Iraqis Seek End to Government Corruption though Analysts Remain Pessimistic

Photo Credit: Haider Mohammed Ali/AFP/Getty Images

Protesters rallied by cleric Muqtada al-Sadr charged Iraq’s heavily fortified Green Zone, an area in Baghdad that houses government headquarters and foreign embassies, and briefly occupied the Iraqi parliament building. After months of protesting Prime Minister Haider al-Abadi’s stalled reforms, demonstrators broke into the parliament building, “tore down walls, called government leaders corrupt and cowardly, and demanded their immediate resignation,” reported Al Jazeera. Iraqis have been protesting the delayed reforms since August 2015, when Abadi initially announced a plan to rid the government of its sectarian-based quota system and bring forth a technocratic cabinet. But heavy opposition from current parliament members who have “long depended on Iraq’s system of patronage” have impeded a new cabinet from forming.

According to Emma Sky, a senior fellow at Yale University’s Jackson Institute, the Green Zone symbolizes “all that is wrong with the legitimacy and capability of Iraq’s government” and was a natural place for the protests to culminate.  “Iraq’s political elites live in splendid isolation, totally unaccountable to the Iraqi people and using the country’s oil wealth to fund their own luxurious lifestyles,” Sky wrote in Politico. Zack Beauchamp argues in Vox that the protests are not simply about a cabinet reshuffle, but rather something “much deeper …[including] discontent over the failure of Iraq’s governing institutions, which are some of the most corrupt and mismanaged in the world, to provide even the most basic services – like electricity to power air conditioning.” As Beauchamp wrote, evidence emerged in 2015 exposing that 29 companies stole over $4 billion from Iraq’s government using fake contracts, and Iraq ranks 161 out of 168 on Transparency International’s “corruption perceptions index.”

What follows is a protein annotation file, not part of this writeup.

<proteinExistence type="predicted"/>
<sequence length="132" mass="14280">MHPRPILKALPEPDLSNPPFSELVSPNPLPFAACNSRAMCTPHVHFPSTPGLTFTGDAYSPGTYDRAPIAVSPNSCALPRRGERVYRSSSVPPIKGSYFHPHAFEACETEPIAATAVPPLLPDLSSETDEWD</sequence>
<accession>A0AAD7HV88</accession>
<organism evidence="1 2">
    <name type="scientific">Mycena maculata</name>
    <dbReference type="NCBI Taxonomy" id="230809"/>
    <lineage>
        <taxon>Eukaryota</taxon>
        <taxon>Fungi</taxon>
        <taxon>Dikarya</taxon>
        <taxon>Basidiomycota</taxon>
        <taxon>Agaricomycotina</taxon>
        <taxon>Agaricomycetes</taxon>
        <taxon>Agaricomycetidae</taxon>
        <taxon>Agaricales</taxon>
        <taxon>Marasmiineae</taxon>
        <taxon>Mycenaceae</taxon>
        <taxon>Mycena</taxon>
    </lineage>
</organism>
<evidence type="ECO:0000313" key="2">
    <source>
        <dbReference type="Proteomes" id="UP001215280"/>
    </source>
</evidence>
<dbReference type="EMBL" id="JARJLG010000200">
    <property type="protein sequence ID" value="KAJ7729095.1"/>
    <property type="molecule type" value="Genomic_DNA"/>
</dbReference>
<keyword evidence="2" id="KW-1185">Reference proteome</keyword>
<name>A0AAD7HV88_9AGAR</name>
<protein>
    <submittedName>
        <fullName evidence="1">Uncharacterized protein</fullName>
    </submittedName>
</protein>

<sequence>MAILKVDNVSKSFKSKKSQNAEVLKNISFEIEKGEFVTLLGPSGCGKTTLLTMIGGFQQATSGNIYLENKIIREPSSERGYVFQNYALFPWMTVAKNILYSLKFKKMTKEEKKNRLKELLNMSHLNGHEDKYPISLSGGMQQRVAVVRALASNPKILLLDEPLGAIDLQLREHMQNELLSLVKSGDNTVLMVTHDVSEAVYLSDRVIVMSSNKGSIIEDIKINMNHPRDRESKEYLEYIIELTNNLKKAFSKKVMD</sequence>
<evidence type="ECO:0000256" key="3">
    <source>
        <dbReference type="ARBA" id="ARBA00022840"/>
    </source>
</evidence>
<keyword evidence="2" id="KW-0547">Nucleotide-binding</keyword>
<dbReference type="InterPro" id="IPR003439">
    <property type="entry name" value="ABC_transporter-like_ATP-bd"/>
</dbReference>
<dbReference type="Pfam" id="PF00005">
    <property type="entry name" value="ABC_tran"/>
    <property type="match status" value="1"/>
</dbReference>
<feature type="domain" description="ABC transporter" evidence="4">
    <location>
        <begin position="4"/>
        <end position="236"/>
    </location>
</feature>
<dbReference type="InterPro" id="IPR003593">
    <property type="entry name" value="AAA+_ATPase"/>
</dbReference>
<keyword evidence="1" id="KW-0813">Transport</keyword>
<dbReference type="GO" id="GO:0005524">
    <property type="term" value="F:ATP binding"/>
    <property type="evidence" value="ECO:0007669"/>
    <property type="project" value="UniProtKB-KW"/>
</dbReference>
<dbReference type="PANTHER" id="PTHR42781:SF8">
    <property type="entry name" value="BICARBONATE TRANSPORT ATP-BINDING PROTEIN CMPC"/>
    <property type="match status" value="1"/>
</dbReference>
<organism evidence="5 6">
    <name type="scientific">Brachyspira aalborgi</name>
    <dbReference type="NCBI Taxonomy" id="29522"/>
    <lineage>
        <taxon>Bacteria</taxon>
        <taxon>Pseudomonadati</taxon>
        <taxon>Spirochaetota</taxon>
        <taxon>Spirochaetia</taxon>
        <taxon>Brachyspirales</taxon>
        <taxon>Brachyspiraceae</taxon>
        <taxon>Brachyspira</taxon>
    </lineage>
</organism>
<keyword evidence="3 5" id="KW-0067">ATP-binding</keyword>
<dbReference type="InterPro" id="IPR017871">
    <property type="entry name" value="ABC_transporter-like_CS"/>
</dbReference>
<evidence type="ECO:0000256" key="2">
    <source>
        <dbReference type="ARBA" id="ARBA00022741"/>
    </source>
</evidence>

The Washington Post editorial board criticized the Obama administration’s “Iraq delusion,” saying its strong reliance on singular leaders (e.g. Abadi and Nouri al-Maliki before him) in conjunction with “a reluctance to accept that an established status quo can’t hold,” have rendered U.S. policy toward Iraq impotent.

Some analysts are now questioning whether the establishment of a new cabinet will actually help alleviate Iraq’s political problems. As head of the Iraqi National Initiative Ghassan al-Atiyyah told one outlet, the depth of corruption and resulting “dysfunctional nature” within the government will make real change difficult. As Kyle McEneaney wrote in Foreign Affairs, reform must be treated as a “bitter pill that the country must swallow in order to treat its endemic corruption.”